Is it just me or has mediocrity become a way of life? I can barely remember the last time I experienced truly great service. It seems like good enough has reached a new low.
Take for instance the experience I had recently with a major cell phone company. All I wanted to do was buy a pre-paid cell phone for my 91 year-old mom. She already had the phone, so all I needed was the pre-paid minutes. I went to the nearest store, went online to the website and after all other efforts failed I called the customer service number that was buried on the website. It still took two different customer service people to fulfill my request. Finally, I reached nirvana and the minutes actually showed up on her phone. All told, I spent nearly two hours of my old age trying to get a company to take my money. Does it really have to be this difficult?
I don’t possess an MBA, so I’m not qualified to criticize the geniuses who run most companies these days but since when has taking money from a customer become such a hassle. In my experience with small business ownership, getting paid was all that mattered. Cash flow is what we called it back then and it was extremely important. It had to happen before the bills got paid and paychecks were even possible. I hand wrote invoices if it meant getting cash from a customer right then and there. My office manager wasn’t always happy with me for going around the bookkeeping system but she understood my reasoning and we always found a way to make it work.
Is this really the best we can do? Has mediocrity become the standard operating procedure today? My only theory for why this has happened is that it works well with political correctness and the goal of making everybody as comfortable as possible at all times. By dumbing down our expectations of job performance we all get to feel good about ourselves. It’s the Peter Principle run amok. By keeping customers at bay with woeful websites and clueless customer service, businesses can hide their inadequacies and managers can still make their numbers and get their bonuses. That’s the real aim of business today, don’t make waves and get your bonus check. How mediocre is that?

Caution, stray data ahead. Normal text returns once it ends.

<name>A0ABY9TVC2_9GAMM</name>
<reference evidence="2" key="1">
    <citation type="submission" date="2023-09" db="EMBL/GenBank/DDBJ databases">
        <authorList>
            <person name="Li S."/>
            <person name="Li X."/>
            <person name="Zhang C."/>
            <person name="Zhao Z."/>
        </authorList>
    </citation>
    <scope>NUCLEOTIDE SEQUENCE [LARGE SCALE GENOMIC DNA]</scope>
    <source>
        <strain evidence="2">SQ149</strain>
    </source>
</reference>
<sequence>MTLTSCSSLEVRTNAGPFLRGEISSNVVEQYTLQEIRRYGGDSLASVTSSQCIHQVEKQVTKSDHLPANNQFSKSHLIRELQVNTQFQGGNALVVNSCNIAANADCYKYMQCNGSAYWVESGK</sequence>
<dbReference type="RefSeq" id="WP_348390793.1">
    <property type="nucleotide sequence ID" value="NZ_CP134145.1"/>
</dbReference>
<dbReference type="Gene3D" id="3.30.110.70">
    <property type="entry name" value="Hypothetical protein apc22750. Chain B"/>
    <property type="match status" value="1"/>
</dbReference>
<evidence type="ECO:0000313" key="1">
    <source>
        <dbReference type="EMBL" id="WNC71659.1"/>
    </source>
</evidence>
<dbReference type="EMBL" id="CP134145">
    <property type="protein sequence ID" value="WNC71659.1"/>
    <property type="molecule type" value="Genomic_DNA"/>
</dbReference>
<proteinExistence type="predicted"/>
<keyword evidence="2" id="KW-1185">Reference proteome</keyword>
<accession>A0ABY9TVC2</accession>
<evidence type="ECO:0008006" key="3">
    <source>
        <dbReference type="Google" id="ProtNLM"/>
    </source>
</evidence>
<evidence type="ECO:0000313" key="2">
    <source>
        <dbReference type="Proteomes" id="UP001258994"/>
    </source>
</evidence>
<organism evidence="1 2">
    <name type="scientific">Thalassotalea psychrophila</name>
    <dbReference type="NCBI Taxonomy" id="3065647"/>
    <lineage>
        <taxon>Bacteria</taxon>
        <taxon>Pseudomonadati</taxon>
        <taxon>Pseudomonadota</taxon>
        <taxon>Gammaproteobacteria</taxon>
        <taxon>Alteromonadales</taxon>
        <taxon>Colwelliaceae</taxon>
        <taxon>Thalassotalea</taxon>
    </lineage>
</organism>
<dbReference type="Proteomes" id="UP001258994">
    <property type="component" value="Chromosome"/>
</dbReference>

It’s a good thing I’m no longer running a company. I would probably get arrested for disturbing the peace that mediocrity promises. My management principles were based on two books I read in my early days of running the business, The Goal and In Search of Excellence. Both of these excellent reads made it quite clear that eliminating bottlenecks was the most important function of a good leader. I did this by refusing to let anything get between us and the clients like never having voice mail, taking messages in writing and returning calls promptly. I made it a company goal to never let the phone ring three times and we had five lines for just a fifteen person company. My standard response, when customers were surprised that I answered their calls personally, was this, “You’re my customer. Why wouldn’t I want to talk to you?” We were never perfect but nobody ever tried harder to make clients happy and get paid as soon as possible.
Mediocre was and still is a dirty word with me. I hate hearing, “I’m sorry, we can’t do that” when they really mean “Management won’t let me do that.” That’s when you know the company has made conformity its performance metric. “Don’t think, just do what management tells you and stay in line,” is the mantra of Corporate America and the reason so many people hate their job. And the most troubling reality of all is that profitability is much harder to achieve when the employees are forced to stop caring about the customers. Mediocrity and conformity are the root of all evil as far as I’m concerned but I think JFK said it better, “Conformity is the jailer of freedom and the enemy of growth.” Now that’s a bold statement, let’s all try to remember what that feels like. I can hear the MBAs grumbling already.
©Guy R. Horst and grhgraph.wordpress.com, 2014. Unauthorized use and/or duplication of this material without express and written permission from this blog’s author and/or owner is strictly prohibited. Excerpts and links may be used, provided that full and clear credit is given to Guy R. Horst and grhgraph.wordpress.com with appropriate and specific direction to the original content.